SACD & Other Hi-Res Reviews
“Michelangeli” – BEETHOVEN: Piano Concerto No. 5 ‘Emperor’; Piano Sonata No. 32; DEBUSSY: Four Images – Arturo Benedetti Michelangeli /Prague Sym. Orch. /Vaclav Smetacek – Praga Digitals
Published on May 6, 2014
“Michelangeli” – BEETHOVEN: Piano Concerto No. 5 ‘Emperor’; Piano Sonata No. 32, Op. 111; DEBUSSY: Four Images – Arturo Benedetti Michelangeli /Prague Sym. Orch. /Vaclav Smetacek – Praga Digitals SACD (stereo and mono) – PRD/DSD 350-098 (10/8/13) [Dist. by Harmonia mundi] ***:
This disc is part of the ‘In Memorium’ series from Praga Digitals that represents the work of Pianist Arturo Benedetti Michelangeli, who died in 1995. Considered one of the greatest pianists of the 20th century, this hybrid SACD stereo-mono collection features archival works form 1957 and 1961.
Michelangeli was a perfectionist, and he had a very limited repertoire and slaved over every detail obsessively. In this disc we get Beethoven’s Emperor Concerto, the Piano Sonata No. 32, Op. 111 and Debussy’s Four Images for Piano. Each performance is considered a standard to which other interpretations are often compared.
The performances are indeed revelatory. Not flashy or long on technique, but technically as perfect as I have heard. Michelangeli was obsessive about his performances and even insisted on having his own treasured piano brought to each performance.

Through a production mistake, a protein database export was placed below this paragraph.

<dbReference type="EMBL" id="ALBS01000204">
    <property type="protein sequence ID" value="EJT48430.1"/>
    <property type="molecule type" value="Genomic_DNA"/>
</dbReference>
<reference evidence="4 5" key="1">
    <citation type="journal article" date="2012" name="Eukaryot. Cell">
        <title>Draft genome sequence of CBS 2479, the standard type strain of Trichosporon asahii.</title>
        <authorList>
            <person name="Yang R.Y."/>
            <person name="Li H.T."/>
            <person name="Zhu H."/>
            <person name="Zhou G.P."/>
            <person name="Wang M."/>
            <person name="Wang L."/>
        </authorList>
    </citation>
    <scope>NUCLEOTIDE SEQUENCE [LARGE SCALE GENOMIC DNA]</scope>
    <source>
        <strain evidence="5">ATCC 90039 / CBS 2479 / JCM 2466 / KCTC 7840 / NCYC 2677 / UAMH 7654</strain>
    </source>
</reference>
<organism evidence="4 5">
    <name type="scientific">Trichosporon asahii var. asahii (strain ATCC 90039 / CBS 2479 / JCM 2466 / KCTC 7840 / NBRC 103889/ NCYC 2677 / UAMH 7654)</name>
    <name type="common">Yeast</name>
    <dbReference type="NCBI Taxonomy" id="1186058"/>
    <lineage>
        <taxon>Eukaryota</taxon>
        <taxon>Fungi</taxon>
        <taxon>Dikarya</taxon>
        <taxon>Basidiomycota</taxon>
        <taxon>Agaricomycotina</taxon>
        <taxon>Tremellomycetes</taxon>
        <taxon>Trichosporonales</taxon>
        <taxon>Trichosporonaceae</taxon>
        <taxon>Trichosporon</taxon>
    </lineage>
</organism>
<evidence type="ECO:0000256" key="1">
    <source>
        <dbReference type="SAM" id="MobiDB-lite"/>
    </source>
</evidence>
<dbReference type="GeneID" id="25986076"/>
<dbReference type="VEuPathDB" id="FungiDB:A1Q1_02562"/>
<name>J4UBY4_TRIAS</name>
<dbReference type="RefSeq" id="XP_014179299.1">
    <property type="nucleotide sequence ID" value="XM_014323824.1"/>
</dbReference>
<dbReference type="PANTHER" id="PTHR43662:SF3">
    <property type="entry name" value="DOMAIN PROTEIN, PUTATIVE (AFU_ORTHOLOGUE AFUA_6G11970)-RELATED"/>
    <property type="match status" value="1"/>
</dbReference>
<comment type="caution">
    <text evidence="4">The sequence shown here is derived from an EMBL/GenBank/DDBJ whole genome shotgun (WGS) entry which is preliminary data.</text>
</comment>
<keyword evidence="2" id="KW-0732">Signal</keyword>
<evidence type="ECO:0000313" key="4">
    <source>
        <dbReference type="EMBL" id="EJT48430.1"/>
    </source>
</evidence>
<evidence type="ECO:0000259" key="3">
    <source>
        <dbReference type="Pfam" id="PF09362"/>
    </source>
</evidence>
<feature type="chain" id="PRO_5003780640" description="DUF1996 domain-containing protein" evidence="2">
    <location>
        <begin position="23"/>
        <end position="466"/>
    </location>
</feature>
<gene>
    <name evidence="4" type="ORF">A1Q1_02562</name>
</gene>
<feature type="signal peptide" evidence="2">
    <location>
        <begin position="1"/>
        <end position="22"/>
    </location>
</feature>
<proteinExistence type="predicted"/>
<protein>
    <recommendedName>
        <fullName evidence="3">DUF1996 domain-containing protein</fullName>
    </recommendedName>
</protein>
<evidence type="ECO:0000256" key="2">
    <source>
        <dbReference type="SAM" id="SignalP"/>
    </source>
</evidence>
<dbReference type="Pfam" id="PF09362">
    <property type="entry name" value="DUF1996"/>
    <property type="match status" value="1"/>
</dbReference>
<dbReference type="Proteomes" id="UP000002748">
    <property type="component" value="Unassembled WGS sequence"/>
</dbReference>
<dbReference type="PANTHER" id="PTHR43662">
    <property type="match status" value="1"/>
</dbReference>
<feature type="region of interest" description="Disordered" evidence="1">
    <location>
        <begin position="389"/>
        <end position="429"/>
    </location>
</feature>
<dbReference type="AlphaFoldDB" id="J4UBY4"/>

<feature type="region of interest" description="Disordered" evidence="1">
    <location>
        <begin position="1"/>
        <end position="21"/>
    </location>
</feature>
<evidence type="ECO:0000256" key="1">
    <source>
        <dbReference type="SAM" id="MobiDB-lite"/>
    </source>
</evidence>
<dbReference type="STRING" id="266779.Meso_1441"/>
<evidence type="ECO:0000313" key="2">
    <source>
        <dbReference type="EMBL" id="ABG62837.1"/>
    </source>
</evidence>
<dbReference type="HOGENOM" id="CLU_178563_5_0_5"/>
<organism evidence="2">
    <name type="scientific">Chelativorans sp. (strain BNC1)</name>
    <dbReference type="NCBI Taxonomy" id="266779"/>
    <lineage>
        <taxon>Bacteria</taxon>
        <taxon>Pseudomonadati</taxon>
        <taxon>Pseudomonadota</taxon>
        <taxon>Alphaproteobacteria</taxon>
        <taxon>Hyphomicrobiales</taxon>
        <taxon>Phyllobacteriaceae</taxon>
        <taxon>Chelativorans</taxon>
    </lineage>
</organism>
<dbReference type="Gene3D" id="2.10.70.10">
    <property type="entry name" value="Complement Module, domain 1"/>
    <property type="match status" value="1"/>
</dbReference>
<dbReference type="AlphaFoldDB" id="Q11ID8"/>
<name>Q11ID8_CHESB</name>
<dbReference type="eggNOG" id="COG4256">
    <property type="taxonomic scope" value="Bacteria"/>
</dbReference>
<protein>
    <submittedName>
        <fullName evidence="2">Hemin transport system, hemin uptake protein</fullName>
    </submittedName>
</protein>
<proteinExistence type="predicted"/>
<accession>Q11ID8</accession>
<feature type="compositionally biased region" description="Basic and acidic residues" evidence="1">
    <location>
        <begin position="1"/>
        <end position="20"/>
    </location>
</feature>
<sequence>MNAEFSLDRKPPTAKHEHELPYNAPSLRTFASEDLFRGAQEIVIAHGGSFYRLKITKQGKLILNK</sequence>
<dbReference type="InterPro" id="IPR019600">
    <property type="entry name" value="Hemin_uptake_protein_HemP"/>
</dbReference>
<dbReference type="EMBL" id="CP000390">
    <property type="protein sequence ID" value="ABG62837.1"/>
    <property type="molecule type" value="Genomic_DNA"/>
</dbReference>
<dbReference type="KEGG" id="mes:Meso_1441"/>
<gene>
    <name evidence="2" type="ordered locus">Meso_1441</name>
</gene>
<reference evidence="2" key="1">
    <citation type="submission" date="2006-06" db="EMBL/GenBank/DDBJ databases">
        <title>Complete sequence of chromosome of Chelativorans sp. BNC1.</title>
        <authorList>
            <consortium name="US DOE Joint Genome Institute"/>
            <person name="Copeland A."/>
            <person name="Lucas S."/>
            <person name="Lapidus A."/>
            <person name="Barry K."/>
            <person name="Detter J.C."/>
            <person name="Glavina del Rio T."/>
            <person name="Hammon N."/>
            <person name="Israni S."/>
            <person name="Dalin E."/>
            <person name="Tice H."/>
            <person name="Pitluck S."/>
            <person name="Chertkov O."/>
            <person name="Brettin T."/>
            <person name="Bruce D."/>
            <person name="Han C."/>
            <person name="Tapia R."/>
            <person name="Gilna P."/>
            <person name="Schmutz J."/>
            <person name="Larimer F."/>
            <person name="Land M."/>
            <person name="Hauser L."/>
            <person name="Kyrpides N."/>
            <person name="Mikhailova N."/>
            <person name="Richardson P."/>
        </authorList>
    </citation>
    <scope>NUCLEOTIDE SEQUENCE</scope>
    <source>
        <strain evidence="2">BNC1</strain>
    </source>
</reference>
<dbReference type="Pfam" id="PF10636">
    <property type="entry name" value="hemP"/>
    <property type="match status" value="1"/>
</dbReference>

The recording is only mid-fi. Some of it is stereo, some mono, but these recordings, are not demonstration material. For devotees of the pianist, that won’t matter. Listening to the SACD and CD layer did not reveal any serious sonic differences between them. Both the treble and mid-bass are restricted, reflecting the recording technology of the time. The recordings are a bit dry, but that is not surprising given the age of the tapes and the style of recording.
The Emperor Concerto suffers the most in audio quality, largely because of the larger orchestral forces involved which sound very thin, and because it dates back to 1957. But the performance, recorded in Smetana Hall in Prague with the Prague Symphony is a truly fine one.
The Debussy, which also dates from 1957, is an easier listen in terms of audio quality. The performance is excellent here as well, with a precision of performance that is quite exciting.
No one will buy these discs for the sonics, but they are an excellent record of one of the century’s finest musical talents. Praga Digitals is to be commended for remastering these for modern audiences.